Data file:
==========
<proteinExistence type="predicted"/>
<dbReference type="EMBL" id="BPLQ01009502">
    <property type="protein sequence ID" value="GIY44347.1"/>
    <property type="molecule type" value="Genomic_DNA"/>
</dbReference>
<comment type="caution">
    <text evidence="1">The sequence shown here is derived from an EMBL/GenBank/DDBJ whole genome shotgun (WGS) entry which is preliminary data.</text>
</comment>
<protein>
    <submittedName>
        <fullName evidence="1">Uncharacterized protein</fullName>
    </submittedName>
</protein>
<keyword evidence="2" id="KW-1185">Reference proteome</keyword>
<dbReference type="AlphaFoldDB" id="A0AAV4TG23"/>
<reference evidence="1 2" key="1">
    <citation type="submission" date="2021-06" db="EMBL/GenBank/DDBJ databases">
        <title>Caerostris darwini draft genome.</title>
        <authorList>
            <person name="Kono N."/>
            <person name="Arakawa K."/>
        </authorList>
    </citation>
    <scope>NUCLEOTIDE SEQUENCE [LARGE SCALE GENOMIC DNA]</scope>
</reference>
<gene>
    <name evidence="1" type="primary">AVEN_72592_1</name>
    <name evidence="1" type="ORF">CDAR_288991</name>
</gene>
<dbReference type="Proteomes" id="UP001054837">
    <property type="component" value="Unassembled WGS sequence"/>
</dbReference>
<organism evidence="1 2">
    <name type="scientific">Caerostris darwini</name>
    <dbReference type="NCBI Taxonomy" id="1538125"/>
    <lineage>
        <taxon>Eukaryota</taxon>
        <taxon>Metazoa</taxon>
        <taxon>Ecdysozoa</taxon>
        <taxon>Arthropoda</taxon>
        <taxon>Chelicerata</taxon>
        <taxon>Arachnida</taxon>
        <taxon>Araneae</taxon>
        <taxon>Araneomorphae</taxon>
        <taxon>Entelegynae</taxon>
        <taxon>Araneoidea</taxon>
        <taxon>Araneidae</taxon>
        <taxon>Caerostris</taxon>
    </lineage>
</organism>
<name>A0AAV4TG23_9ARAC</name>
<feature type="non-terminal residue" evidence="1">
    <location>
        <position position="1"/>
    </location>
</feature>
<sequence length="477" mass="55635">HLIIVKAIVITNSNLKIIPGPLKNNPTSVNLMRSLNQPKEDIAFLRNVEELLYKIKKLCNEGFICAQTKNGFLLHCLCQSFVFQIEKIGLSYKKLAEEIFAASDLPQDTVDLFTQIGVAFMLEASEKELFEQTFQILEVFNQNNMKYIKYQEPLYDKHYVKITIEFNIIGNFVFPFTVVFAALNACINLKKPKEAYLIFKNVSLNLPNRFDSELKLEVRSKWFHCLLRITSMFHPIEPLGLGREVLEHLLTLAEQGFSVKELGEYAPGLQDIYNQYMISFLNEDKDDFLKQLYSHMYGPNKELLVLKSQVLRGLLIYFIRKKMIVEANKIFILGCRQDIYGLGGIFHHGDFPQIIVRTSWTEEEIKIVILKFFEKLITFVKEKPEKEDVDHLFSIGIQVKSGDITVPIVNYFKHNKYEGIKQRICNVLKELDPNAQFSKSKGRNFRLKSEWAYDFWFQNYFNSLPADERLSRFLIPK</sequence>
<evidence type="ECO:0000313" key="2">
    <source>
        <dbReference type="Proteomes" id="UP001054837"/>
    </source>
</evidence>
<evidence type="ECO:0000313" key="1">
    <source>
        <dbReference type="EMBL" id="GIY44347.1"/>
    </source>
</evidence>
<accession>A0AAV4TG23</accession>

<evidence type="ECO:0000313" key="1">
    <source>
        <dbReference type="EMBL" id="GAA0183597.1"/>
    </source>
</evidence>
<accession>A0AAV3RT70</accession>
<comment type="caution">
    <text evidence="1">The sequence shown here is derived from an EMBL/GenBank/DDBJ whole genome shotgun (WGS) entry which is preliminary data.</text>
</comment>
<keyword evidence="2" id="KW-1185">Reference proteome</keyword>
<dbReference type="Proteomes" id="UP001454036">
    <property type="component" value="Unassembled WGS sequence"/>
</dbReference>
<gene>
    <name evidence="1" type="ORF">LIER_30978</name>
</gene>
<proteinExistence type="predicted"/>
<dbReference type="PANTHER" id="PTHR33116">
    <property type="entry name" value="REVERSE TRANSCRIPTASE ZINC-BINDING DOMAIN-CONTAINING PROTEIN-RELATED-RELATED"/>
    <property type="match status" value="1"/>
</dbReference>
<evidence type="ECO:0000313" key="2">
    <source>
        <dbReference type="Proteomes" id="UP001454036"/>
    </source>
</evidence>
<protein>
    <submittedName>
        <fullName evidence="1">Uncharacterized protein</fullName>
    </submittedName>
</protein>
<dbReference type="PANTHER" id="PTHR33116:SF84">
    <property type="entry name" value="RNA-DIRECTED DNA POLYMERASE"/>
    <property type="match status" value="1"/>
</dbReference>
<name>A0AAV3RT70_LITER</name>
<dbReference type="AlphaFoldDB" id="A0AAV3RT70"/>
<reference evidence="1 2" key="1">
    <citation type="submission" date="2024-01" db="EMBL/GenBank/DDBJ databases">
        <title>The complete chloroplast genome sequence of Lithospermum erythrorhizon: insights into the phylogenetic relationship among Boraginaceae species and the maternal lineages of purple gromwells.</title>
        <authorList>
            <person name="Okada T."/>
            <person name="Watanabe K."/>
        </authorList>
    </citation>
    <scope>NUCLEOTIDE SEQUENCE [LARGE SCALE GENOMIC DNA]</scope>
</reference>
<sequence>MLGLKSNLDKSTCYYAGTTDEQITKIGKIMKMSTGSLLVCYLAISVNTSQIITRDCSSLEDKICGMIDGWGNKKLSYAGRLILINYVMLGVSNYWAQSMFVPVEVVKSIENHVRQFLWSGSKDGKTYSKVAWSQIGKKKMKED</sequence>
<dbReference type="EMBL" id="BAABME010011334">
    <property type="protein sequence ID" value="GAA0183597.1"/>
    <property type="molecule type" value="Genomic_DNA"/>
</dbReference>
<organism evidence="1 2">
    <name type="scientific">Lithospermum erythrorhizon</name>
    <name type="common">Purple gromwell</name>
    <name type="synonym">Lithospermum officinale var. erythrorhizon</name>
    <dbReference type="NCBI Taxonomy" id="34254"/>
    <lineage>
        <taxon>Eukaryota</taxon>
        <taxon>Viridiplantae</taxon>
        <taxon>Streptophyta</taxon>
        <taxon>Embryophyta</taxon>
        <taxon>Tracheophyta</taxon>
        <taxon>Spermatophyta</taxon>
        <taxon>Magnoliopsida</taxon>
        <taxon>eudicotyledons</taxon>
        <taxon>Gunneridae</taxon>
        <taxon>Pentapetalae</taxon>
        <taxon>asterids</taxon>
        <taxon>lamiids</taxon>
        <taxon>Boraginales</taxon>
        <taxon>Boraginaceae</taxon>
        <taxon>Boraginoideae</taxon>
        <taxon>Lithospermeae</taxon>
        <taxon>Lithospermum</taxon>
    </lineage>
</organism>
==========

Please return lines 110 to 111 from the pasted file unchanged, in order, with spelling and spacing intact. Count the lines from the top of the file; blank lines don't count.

            <person name="Okada T."/>
            <person name="Watanabe K."/>